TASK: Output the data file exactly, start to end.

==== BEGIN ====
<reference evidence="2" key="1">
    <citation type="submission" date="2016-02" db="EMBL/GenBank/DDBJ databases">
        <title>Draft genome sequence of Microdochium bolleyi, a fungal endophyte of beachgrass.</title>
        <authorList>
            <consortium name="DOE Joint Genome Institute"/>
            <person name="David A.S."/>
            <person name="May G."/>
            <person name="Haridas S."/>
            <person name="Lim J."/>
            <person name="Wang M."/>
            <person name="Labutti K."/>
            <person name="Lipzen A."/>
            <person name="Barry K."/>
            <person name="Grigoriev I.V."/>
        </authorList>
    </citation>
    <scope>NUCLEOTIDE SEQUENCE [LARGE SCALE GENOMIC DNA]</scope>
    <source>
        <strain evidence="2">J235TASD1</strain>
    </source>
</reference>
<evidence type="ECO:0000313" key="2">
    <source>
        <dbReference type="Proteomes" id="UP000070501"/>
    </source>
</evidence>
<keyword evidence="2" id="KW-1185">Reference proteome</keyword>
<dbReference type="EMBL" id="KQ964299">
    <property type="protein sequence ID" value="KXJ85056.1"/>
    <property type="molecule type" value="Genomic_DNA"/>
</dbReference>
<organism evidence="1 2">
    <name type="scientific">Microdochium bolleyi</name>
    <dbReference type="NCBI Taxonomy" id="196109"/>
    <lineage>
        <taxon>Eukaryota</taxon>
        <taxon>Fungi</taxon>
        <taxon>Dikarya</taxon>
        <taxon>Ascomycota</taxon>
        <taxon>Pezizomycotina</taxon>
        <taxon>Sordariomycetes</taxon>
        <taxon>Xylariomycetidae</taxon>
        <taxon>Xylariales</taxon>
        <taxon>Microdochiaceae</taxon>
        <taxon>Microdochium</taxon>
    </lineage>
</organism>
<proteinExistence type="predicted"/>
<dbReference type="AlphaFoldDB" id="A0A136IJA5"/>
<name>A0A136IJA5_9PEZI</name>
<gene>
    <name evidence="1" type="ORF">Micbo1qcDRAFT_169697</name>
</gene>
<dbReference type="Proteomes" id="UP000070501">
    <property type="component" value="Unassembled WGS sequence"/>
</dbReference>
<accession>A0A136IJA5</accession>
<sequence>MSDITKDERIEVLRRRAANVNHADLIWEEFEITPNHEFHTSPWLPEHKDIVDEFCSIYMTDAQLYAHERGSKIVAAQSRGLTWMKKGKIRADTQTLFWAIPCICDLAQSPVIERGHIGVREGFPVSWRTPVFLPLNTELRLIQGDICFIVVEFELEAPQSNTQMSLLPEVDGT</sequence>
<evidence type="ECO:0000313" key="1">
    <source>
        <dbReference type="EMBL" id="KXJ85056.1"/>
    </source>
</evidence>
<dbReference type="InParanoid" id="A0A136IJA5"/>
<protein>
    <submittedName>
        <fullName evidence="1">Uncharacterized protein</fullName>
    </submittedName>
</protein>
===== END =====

<reference evidence="2" key="1">
    <citation type="submission" date="2016-02" db="EMBL/GenBank/DDBJ databases">
        <title>Draft genome sequence of Microdochium bolleyi, a fungal endophyte of beachgrass.</title>
        <authorList>
            <consortium name="DOE Joint Genome Institute"/>
            <person name="David A.S."/>
            <person name="May G."/>
            <person name="Haridas S."/>
            <person name="Lim J."/>
            <person name="Wang M."/>
            <person name="Labutti K."/>
            <person name="Lipzen A."/>
            <person name="Barry K."/>
            <person name="Grigoriev I.V."/>
        </authorList>
    </citation>
    <scope>NUCLEOTIDE SEQUENCE [LARGE SCALE GENOMIC DNA]</scope>
    <source>
        <strain evidence="2">J235TASD1</strain>
    </source>
</reference>
<evidence type="ECO:0000313" key="2">
    <source>
        <dbReference type="Proteomes" id="UP000070501"/>
    </source>
</evidence>
<keyword evidence="2" id="KW-1185">Reference proteome</keyword>
<dbReference type="EMBL" id="KQ964299">
    <property type="protein sequence ID" value="KXJ85056.1"/>
    <property type="molecule type" value="Genomic_DNA"/>
</dbReference>
<organism evidence="1 2">
    <name type="scientific">Microdochium bolleyi</name>
    <dbReference type="NCBI Taxonomy" id="196109"/>
    <lineage>
        <taxon>Eukaryota</taxon>
        <taxon>Fungi</taxon>
        <taxon>Dikarya</taxon>
        <taxon>Ascomycota</taxon>
        <taxon>Pezizomycotina</taxon>
        <taxon>Sordariomycetes</taxon>
        <taxon>Xylariomycetidae</taxon>
        <taxon>Xylariales</taxon>
        <taxon>Microdochiaceae</taxon>
        <taxon>Microdochium</taxon>
    </lineage>
</organism>
<proteinExistence type="predicted"/>
<dbReference type="AlphaFoldDB" id="A0A136IJA5"/>
<name>A0A136IJA5_9PEZI</name>
<gene>
    <name evidence="1" type="ORF">Micbo1qcDRAFT_169697</name>
</gene>
<dbReference type="Proteomes" id="UP000070501">
    <property type="component" value="Unassembled WGS sequence"/>
</dbReference>
<accession>A0A136IJA5</accession>
<sequence>MSDITKDERIEVLRRRAANVNHADLIWEEFEITPNHEFHTSPWLPEHKDIVDEFCSIYMTDAQLYAHERGSKIVAAQSRGLTWMKKGKIRADTQTLFWAIPCICDLAQSPVIERGHIGVREGFPVSWRTPVFLPLNTELRLIQGDICFIVVEFELEAPQSNTQMSLLPEVDGT</sequence>
<evidence type="ECO:0000313" key="1">
    <source>
        <dbReference type="EMBL" id="KXJ85056.1"/>
    </source>
</evidence>
<dbReference type="InParanoid" id="A0A136IJA5"/>
<protein>
    <submittedName>
        <fullName evidence="1">Uncharacterized protein</fullName>
    </submittedName>
</protein>